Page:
Use this URL to cite or link to this record in EThOS: http://ethos.bl.uk/OrderDetails.do?uin=uk.bl.ethos.659394
Title: Breaks in sedentary time in young children : measures and methodological issues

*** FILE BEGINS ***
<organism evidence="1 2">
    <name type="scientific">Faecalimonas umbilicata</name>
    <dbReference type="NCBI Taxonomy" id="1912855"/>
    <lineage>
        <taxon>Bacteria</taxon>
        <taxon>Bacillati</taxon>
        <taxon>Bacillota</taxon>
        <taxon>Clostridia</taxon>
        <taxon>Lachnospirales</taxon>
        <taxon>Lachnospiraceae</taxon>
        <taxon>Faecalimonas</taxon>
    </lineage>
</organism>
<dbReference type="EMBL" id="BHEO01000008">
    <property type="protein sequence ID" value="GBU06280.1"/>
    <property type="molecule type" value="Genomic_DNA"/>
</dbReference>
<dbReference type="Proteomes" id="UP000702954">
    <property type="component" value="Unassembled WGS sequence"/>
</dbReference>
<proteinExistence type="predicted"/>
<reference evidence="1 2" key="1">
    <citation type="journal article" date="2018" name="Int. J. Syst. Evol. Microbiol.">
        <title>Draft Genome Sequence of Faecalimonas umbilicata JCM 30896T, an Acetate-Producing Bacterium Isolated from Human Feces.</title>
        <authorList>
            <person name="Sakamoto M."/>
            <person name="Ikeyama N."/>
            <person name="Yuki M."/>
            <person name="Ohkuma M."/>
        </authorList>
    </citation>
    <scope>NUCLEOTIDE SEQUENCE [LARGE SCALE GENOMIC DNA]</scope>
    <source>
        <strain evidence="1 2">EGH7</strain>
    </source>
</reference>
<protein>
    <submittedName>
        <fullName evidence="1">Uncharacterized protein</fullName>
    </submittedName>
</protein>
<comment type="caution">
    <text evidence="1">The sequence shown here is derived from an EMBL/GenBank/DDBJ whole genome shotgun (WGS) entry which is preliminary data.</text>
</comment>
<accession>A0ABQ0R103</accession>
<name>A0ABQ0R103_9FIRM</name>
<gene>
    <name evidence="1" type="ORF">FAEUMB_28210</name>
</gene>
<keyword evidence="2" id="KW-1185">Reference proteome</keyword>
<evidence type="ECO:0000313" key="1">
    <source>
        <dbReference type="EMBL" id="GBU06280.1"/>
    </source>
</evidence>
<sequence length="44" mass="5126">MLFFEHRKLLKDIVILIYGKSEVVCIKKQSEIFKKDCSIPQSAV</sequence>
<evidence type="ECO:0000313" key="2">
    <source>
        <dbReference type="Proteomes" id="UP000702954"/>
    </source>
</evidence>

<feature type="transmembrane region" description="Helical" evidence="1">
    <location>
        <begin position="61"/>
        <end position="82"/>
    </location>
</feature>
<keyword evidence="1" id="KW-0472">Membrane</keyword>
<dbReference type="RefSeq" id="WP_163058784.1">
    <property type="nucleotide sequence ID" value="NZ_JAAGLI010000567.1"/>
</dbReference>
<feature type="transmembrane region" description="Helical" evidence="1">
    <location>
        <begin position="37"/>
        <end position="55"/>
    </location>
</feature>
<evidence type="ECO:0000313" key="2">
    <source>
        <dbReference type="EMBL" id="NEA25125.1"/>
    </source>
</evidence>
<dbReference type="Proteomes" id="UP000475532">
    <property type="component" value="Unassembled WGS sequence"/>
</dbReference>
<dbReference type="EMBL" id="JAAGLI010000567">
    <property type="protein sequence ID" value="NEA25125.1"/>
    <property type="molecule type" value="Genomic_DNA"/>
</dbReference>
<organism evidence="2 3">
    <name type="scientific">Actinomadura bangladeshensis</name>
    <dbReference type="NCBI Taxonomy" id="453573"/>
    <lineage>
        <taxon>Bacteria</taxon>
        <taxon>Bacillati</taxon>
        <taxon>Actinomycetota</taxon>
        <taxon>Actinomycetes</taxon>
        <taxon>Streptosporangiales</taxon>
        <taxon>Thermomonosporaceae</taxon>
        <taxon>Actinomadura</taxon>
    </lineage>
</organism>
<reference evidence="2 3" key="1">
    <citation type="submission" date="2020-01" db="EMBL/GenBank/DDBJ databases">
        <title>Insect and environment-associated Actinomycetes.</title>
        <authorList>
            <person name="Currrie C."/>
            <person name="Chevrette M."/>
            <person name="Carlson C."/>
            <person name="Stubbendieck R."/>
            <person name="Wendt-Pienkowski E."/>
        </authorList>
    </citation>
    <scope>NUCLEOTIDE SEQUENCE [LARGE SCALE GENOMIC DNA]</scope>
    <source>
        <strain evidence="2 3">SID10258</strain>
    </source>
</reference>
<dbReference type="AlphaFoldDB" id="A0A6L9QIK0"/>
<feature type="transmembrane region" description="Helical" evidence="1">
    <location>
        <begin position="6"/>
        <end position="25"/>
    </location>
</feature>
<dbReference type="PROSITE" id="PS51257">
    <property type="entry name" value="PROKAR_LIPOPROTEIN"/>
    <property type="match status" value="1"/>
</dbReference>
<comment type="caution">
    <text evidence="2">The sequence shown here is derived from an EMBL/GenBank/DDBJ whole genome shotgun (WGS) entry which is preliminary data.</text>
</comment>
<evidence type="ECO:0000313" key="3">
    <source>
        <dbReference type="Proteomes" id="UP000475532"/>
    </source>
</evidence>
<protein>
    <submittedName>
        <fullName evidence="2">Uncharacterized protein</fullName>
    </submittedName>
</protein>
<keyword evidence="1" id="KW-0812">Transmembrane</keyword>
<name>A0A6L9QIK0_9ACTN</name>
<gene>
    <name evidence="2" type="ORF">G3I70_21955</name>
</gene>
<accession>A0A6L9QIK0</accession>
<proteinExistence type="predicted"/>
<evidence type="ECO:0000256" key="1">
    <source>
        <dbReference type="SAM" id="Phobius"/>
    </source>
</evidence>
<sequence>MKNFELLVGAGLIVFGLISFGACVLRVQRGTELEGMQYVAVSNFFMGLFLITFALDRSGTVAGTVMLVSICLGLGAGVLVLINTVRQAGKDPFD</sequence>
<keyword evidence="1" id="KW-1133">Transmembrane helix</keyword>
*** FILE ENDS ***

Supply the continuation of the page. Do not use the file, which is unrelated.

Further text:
Author: Alghaeed, Zubaida Ibrahim A.
ISNI:       0000 0004 5360 6006
Awarding Body: University of Glasgow
Current Institution: University of Glasgow
Date of Award: 2014
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Abstract: